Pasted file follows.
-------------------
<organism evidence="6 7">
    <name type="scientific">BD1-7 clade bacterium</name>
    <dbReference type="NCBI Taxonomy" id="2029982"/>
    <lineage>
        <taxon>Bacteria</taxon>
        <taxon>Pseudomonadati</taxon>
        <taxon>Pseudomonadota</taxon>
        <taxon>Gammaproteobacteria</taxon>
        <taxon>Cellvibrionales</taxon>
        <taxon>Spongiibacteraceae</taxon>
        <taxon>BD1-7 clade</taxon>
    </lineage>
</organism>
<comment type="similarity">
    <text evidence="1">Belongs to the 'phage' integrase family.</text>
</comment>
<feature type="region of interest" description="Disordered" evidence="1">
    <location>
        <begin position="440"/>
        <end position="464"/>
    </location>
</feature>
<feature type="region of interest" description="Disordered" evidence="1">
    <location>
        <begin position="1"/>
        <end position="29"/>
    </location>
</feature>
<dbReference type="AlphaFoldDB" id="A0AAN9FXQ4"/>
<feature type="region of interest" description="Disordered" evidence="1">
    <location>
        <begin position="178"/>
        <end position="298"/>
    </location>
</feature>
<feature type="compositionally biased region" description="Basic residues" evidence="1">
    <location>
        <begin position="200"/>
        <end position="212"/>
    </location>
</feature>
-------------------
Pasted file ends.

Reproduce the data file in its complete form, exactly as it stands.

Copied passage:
<organism evidence="6 7">
    <name type="scientific">BD1-7 clade bacterium</name>
    <dbReference type="NCBI Taxonomy" id="2029982"/>
    <lineage>
        <taxon>Bacteria</taxon>
        <taxon>Pseudomonadati</taxon>
        <taxon>Pseudomonadota</taxon>
        <taxon>Gammaproteobacteria</taxon>
        <taxon>Cellvibrionales</taxon>
        <taxon>Spongiibacteraceae</taxon>
        <taxon>BD1-7 clade</taxon>
    </lineage>
</organism>
<comment type="similarity">
    <text evidence="1">Belongs to the 'phage' integrase family.</text>
</comment>
<feature type="region of interest" description="Disordered" evidence="1">
    <location>
        <begin position="440"/>
        <end position="464"/>
    </location>
</feature>
<feature type="region of interest" description="Disordered" evidence="1">
    <location>
        <begin position="1"/>
        <end position="29"/>
    </location>
</feature>
<dbReference type="AlphaFoldDB" id="A0AAN9FXQ4"/>
<feature type="region of interest" description="Disordered" evidence="1">
    <location>
        <begin position="178"/>
        <end position="298"/>
    </location>
</feature>
<feature type="compositionally biased region" description="Basic residues" evidence="1">
    <location>
        <begin position="200"/>
        <end position="212"/>
    </location>
</feature>